Acetone vapor smoothing is a process used to reduce the surface roughness of certain 3D-printed polymers, primarily for aesthetic reasons. Due to the nature of fused deposition modeling (FDM), which lays down discrete layers, the surface finish of parts is often very bumpy. This can be refined by using a smaller layer height, but this increases the print time and only goes so far. Acetone vapor smoothing dissolves the outermost layer of the print to smooth the surface, leaving behind a glossy finish. The acetone vapor smoothing method increases the aesthetic appeal of 3D printed parts and it’s faster than other surface smoothing processes.
This article will discuss acetone vapor smoothing, how it works, and its advantages.
What Is Acetone Vapor Smoothing?
Acetone vapor smoothing is a post-processing technique used to reduce the surface roughness of 3D printed parts. It is most commonly applied to ABS (acrylonitrile butadiene styrene) and ASA (acrylonitrile styrene acrylate) parts printed on FDM machines. The vapor fumes of acetone dissolve and smooth the part’s surface. FDM 3D printing creates very rough surfaces in the printer’s z-direction, so the parts often need post-processing.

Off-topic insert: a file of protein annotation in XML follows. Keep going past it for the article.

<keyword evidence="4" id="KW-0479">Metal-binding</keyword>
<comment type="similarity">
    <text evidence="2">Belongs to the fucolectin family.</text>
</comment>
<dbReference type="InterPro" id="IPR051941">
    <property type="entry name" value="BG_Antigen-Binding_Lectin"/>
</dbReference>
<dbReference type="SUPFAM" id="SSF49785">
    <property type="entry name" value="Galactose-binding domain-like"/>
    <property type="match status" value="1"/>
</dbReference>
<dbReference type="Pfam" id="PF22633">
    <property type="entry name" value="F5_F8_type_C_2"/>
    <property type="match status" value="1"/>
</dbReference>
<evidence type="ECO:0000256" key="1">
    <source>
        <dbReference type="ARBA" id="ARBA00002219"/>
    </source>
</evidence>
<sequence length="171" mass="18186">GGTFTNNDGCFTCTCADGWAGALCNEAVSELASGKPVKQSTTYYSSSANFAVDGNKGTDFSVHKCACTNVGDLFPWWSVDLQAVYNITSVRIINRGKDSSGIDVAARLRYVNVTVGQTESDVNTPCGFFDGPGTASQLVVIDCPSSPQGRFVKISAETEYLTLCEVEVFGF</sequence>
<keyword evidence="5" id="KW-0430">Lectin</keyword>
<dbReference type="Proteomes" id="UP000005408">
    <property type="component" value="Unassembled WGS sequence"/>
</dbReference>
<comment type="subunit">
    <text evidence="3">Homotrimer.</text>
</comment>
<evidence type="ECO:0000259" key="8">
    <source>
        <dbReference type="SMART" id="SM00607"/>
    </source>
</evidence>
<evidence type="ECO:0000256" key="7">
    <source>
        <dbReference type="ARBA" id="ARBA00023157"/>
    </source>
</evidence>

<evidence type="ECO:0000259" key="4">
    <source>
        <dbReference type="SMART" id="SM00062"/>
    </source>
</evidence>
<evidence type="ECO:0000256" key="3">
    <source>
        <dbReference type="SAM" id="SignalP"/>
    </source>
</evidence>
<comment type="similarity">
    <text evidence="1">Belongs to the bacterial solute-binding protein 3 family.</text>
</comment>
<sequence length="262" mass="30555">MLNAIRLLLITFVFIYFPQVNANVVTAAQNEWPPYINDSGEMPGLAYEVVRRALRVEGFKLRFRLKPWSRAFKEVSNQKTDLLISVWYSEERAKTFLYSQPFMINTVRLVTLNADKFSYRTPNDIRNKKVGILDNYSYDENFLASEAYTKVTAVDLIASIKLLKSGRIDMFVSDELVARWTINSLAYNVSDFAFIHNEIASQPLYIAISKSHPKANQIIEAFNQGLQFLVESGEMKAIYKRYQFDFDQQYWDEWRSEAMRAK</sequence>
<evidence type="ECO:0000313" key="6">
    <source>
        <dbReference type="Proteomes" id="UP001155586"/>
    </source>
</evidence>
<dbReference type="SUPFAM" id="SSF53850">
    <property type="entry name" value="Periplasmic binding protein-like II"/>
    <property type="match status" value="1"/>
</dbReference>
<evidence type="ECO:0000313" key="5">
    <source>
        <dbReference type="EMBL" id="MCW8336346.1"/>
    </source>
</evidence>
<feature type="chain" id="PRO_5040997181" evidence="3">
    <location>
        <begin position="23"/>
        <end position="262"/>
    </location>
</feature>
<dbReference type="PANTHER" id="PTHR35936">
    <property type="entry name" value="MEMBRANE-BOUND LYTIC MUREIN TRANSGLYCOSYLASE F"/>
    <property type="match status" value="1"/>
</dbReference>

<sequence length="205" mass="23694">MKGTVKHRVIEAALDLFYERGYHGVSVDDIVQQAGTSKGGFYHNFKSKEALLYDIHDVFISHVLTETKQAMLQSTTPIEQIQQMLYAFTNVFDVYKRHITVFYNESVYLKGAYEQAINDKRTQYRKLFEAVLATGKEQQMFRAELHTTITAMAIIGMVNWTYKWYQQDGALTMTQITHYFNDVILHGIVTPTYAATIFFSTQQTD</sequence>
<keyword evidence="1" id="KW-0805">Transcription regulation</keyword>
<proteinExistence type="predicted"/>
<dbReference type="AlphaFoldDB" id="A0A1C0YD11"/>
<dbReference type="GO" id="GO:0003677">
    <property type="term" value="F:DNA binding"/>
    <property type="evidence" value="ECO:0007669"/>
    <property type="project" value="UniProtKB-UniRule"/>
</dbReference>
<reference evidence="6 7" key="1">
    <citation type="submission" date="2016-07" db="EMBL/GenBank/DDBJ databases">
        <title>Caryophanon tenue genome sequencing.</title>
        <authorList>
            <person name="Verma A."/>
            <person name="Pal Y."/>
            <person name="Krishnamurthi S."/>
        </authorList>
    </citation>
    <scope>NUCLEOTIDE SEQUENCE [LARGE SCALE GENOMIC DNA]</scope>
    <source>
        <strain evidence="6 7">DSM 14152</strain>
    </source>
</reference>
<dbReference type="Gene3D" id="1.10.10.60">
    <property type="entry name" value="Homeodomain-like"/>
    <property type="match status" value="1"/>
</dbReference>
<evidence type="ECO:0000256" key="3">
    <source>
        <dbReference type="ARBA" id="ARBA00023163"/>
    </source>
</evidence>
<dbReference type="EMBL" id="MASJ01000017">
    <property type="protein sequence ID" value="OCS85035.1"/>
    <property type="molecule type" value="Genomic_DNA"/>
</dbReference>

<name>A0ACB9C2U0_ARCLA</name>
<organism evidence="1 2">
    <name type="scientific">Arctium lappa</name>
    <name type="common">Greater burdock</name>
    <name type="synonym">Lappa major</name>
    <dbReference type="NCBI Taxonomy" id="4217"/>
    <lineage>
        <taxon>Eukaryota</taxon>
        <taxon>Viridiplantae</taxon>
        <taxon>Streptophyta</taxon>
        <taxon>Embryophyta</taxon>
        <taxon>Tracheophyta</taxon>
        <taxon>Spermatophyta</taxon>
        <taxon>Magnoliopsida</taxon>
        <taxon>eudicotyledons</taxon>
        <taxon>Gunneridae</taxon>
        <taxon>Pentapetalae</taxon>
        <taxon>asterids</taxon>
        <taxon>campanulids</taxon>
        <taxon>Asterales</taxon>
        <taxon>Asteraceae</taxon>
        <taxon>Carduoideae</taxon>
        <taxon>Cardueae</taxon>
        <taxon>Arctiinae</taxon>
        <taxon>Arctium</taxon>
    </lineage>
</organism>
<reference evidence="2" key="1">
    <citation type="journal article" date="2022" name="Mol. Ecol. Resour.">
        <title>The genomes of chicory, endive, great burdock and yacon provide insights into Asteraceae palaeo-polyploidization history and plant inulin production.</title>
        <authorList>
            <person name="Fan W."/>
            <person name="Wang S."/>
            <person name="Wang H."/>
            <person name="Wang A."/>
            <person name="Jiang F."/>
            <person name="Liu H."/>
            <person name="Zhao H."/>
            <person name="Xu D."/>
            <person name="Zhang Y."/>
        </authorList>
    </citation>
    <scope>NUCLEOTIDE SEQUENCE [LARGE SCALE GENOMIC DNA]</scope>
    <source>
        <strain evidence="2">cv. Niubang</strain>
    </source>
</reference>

Which Types of 3D Printing Materials Are Compatible With Acetone Vapor Smoothing?
Acetone vapor smoothing works on any material that can be dissolved by acetone. Some filament types that don’t respond the same way to acetone may be damaged by the process or may remain completely unaffected. The five most common 3D printed materials which benefit from acetone vapor smoothing are:
- ABS (acrylonitrile butadiene styrene)
- ASA (acrylonitrile styrene acrylate)
- PMMA (polymethyl methacrylate)
- HIPS (high-impact polystyrene)
- PC (polycarbonate)
For more information, see our guide to 3D printing.
How Is Acetone Vapor Smoothing Work?
There are six key steps to the acetone vapor smoothing process: